The 7 money chats every woman needs to have with their partner

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  • Alice Tapper, Go Fund Yourself founder and author, is here to tell you that financial heart to hearts are as essential to any long-lasting relationship as a box-set binge

    So you’re compatible, but are you financially compatible? It doesn’t matter what stage you are in your relationship, it’s never too late to do the money chat because more often than not when we’re thinking of potentially spending our lives with one person, too many of us ignore the cash factor. Do you want to buy a house, have kids, retire early? These take a huge amount of planning, and if you’re not on the same page or don’t share the same financial values, it’s no surprise money is one of the main causes of relationship breakdown. So it’s time to future-proof your relationship by having these seven conversations….

    Chat 1. Let’s get financially naked

    This is not about disclosing what you have early on in a relationship, this is about understanding your partner’s financial psychology. It’s vital you both get to know each other’s money baggage with questions such as: are you a spender, a saver, what are your financial weaknesses or vices. Interestingly, how a person grew up around money and what their parents were like about money has a big impact. So often we inherit beliefs and management skills about money from our parents. It’s getting to understand where your partner is coming from, so you have more empathy.

    Chat 2. How will we manage our money?

    According to latest research from Netwealth, women are increasingly choosing not to share their money with their partner. But that’s not right for everyone so I think it’s good to lay out the options:

    • Separate accounts and splitting all bills straight down the middle.
    • A joint account– where you both pile in everything and share all the expenditure
    • The hybrid option  – having a joint account for certain expenditure and within that account split responsibilities 50-50 or according to proportion of earnings.
    • An allowance model– this may sound old-fashioned but it can be a good way of managing your money in certain circumstances such as, one of you is not working (on mat leave or raising kids full-time or returning to education).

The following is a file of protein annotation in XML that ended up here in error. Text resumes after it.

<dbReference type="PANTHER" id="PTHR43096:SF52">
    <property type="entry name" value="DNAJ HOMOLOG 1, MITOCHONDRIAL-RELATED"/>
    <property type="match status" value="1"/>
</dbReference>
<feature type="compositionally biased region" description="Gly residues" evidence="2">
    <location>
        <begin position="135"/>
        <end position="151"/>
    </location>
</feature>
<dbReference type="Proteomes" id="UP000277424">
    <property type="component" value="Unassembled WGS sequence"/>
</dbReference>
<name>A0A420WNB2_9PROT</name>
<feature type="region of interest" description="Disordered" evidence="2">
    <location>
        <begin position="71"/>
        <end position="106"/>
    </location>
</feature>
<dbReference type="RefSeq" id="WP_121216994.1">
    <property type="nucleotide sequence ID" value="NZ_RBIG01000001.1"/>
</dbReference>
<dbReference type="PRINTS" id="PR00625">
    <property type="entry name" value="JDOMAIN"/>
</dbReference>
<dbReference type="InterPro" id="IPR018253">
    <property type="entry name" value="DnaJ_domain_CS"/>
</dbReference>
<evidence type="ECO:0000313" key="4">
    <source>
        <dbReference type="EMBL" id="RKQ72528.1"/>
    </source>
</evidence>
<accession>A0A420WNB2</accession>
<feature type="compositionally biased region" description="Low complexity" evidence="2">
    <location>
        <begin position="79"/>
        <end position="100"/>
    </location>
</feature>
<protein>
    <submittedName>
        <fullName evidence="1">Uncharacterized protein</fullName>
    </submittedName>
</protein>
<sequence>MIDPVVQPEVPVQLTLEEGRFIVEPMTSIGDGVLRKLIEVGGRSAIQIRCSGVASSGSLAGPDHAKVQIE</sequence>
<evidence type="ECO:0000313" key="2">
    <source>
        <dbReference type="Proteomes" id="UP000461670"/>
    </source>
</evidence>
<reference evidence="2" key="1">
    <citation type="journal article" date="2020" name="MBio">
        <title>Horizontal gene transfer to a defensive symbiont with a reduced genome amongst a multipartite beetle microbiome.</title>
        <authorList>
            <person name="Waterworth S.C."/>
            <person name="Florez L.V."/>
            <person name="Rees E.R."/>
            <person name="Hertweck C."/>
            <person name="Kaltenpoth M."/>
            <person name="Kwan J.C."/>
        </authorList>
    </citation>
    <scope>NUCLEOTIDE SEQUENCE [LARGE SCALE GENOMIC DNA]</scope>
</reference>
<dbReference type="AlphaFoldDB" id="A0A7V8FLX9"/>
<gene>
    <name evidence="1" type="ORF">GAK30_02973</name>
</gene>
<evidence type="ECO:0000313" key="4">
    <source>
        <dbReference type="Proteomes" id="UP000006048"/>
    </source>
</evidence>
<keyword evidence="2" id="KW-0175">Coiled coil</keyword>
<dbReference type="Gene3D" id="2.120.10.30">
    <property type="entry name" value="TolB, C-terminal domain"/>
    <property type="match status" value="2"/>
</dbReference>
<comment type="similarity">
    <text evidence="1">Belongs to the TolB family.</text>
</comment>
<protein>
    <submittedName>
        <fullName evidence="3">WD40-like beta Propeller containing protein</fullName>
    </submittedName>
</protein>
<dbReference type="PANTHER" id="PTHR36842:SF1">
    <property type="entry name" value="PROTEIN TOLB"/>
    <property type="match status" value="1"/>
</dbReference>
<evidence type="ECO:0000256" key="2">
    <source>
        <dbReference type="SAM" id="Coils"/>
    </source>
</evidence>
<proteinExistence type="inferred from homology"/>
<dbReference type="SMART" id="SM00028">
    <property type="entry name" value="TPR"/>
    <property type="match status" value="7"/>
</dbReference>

To be clear, there’s no right answer to this conversation and it may depend on who earns what, what feels fair and doesn’t create an unhealthy power imbalance. Remember you can switch up any time between these options.

    Chat 3. What happens if we split up?  

    No one wants to think about this one but as your relationship grows and you have with shared responsibilities, such as kids, a house, the cost of separation only increases.

    Consider a pre-nup: Marriages are on the decrease, so think about protecting yourself and your partner. A pre-nuptial agreement sounds pretty terrifying and they aren’t for everyone but they are flexible and can be set up to suit your relationship, such as only protecting the assets you had before marriage. Entering into a pre-nup can be a hard thing to do but could be worth it if you have significant assets.

    Unmarried couples beware: the law doesn’t protect cohabiting couples in the same way it does married couples and it’s often women who feel this most following a relationship breakdown. You can look at a cohabitation agreement and declaration of trust (used for property) to set out who owns what and in what proportion as well as laying out how you’ll split shared assets if the relationship were to breakdown.

    If you’re considering a pre-nup, cohabitation agreement or declaration of trust, your first stepis to take advice from a family law solicitor. To maximise your chances of it being upheld in a court of law, both of you should seek independent legal advice. You can contact your nearest Citizens Advicefor help to find a solicitor.